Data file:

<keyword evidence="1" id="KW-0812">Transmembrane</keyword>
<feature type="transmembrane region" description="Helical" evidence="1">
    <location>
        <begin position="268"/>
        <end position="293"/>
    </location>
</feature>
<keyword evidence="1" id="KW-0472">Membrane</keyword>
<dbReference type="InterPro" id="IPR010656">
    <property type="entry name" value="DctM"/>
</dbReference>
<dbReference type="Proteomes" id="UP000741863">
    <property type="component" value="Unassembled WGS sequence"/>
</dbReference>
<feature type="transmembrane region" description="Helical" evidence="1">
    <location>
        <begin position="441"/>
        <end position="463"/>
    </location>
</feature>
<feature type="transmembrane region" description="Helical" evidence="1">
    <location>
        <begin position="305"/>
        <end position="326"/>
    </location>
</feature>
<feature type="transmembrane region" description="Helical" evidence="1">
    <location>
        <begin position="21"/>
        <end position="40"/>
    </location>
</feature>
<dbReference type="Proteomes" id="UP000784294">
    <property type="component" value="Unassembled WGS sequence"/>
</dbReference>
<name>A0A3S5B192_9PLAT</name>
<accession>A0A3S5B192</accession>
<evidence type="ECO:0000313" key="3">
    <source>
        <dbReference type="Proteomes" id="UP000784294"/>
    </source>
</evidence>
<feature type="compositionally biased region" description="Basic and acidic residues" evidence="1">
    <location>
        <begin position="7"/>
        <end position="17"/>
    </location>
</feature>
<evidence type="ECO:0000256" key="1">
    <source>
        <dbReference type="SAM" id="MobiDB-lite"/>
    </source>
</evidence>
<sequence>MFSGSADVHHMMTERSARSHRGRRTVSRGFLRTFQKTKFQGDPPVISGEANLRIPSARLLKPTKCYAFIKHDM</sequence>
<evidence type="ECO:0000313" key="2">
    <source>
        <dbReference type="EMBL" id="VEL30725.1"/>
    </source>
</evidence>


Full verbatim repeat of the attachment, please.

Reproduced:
<keyword evidence="1" id="KW-0812">Transmembrane</keyword>
<feature type="transmembrane region" description="Helical" evidence="1">
    <location>
        <begin position="268"/>
        <end position="293"/>
    </location>
</feature>
<keyword evidence="1" id="KW-0472">Membrane</keyword>
<dbReference type="InterPro" id="IPR010656">
    <property type="entry name" value="DctM"/>
</dbReference>
<dbReference type="Proteomes" id="UP000741863">
    <property type="component" value="Unassembled WGS sequence"/>
</dbReference>
<feature type="transmembrane region" description="Helical" evidence="1">
    <location>
        <begin position="441"/>
        <end position="463"/>
    </location>
</feature>
<feature type="transmembrane region" description="Helical" evidence="1">
    <location>
        <begin position="305"/>
        <end position="326"/>
    </location>
</feature>
<feature type="transmembrane region" description="Helical" evidence="1">
    <location>
        <begin position="21"/>
        <end position="40"/>
    </location>
</feature>
<dbReference type="Proteomes" id="UP000784294">
    <property type="component" value="Unassembled WGS sequence"/>
</dbReference>
<name>A0A3S5B192_9PLAT</name>
<accession>A0A3S5B192</accession>
<evidence type="ECO:0000313" key="3">
    <source>
        <dbReference type="Proteomes" id="UP000784294"/>
    </source>
</evidence>
<feature type="compositionally biased region" description="Basic and acidic residues" evidence="1">
    <location>
        <begin position="7"/>
        <end position="17"/>
    </location>
</feature>
<evidence type="ECO:0000256" key="1">
    <source>
        <dbReference type="SAM" id="MobiDB-lite"/>
    </source>
</evidence>
<sequence>MFSGSADVHHMMTERSARSHRGRRTVSRGFLRTFQKTKFQGDPPVISGEANLRIPSARLLKPTKCYAFIKHDM</sequence>
<evidence type="ECO:0000313" key="2">
    <source>
        <dbReference type="EMBL" id="VEL30725.1"/>
    </source>
</evidence>